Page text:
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The role of short-term disturbances in paleovegetation dynamics in a montane forest-grassland vegetation mosaic, Western Ghats, India
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  • Prabhakaran Ramya Bala,
  • Sarath Kavil,
  • Ichiro Tayasu,
  • Chikage Yoshimizu,
  • Kaustubh Thirumalai,
  • Krishnan Sajeev,
  • Raman Sukumar
Prabhakaran Ramya Bala
National Institute of Advanced Studies, University of Pennsylvania
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Sarath Kavil
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Ichiro Tayasu
Research Institure for Humanity and Nature
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Chikage Yoshimizu
Research Institute of Humanity and Nature
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Kaustubh Thirumalai
University of Arizona
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Krishnan Sajeev
Indian Institute of Science
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Raman Sukumar
Centre for ecological sciences, Indian institute of science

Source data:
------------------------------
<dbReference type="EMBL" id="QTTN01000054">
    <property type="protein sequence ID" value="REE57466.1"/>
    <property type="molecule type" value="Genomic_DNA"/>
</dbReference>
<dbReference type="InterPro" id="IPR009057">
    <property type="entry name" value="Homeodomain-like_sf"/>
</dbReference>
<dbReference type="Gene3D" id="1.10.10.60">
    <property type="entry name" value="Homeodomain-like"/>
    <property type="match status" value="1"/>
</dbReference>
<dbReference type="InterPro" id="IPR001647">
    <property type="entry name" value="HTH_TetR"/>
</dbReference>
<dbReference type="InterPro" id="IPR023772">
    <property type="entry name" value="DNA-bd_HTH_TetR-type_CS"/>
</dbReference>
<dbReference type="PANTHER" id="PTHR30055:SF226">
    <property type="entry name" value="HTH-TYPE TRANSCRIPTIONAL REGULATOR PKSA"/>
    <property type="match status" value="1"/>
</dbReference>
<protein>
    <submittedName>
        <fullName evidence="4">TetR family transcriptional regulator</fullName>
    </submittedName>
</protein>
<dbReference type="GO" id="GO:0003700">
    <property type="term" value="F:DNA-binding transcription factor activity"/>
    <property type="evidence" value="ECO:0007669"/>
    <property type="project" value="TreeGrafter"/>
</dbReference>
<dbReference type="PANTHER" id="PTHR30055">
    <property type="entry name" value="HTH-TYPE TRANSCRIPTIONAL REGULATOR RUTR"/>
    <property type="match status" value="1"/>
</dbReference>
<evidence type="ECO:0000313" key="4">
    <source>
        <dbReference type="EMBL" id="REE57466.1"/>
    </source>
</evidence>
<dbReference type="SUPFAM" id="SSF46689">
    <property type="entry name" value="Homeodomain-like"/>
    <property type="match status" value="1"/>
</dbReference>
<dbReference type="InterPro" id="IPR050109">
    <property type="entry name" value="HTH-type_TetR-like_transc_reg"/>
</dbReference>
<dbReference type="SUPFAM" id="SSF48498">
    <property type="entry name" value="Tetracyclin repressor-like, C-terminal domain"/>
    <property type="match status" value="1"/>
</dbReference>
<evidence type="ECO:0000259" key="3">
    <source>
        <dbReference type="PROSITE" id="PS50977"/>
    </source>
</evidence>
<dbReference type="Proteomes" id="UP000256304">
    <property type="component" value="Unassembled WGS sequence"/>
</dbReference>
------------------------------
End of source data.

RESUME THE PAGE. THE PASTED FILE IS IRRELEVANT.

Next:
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The Sandynallah valley (Western Ghats, India) features one of the oldest peat accumulations in the world at >50 kyr and has been central to the reconstruction of late Quaternary paleoclimate using paleovegetation changes in the forest-grassland vegetation mosaic that coexist here. It is well-known that short-term disturbances (fire, frost, intense drought) can also cause vegetation switches when multiple stable states exist, but this framework has seldom been considered in paleoecology investigations. Using stable carbon isotope signatures (relative C3-C4 vegetation abundance) on the cellulose fraction from two well-dated peat cores ~170 m apart - Core 1 closer to the hillslope (32000 years old) and Core 2 from the centre of the valley floor (45,000 years old) - we looked at paleovegetation changes and the implications for paleoclimate reconstruction within the alternative stable states framework. Charcoal data from another sediment profile from the same valley was used to correlate with paleofires. We propose that the valley floor is bistable, switching between peat-forming vegetation ‘sedgeland’ and montane stunted evergreen forest ‘shola’, maintained by level of waterlogging. Core 1 shows shola-sedgeland dynamics with vegetation switching at c.22ka from shola (possibly due to fires) to a prolonged unstable state until 13 ka sustained by low waterlogging. Following a hiatus c.13-7 ka, sedgeland dominates, with a shift into shola at 3.75 ka driven by increasing aridity. Core 2 shows a relatively stable signature, enriched in C3-vegetation in the last glacial (45-20 ka) compared to the Holocene. Given temperature is the primary driver of abundance in C3-C4 mixed-grasslands, C4 dominance beginning c.18.5 ka followed by C4 enrichment is indicative of deglacial warming that continues into the Holocene except for a departure at ~10 ka. The record at Core 2 is indicative of changing climate while Core 1 shows disturbance-based vegetation dynamics. The simultaneously distinctive vegetation states in Cores 1 and 2 within the same valley is the first record of alternative stable states in the past in the montane tropics. Our results point to the need to account for short-term disturbances and site attributes before ascribing vegetation changes to changing climate in alternative stable states landscapes.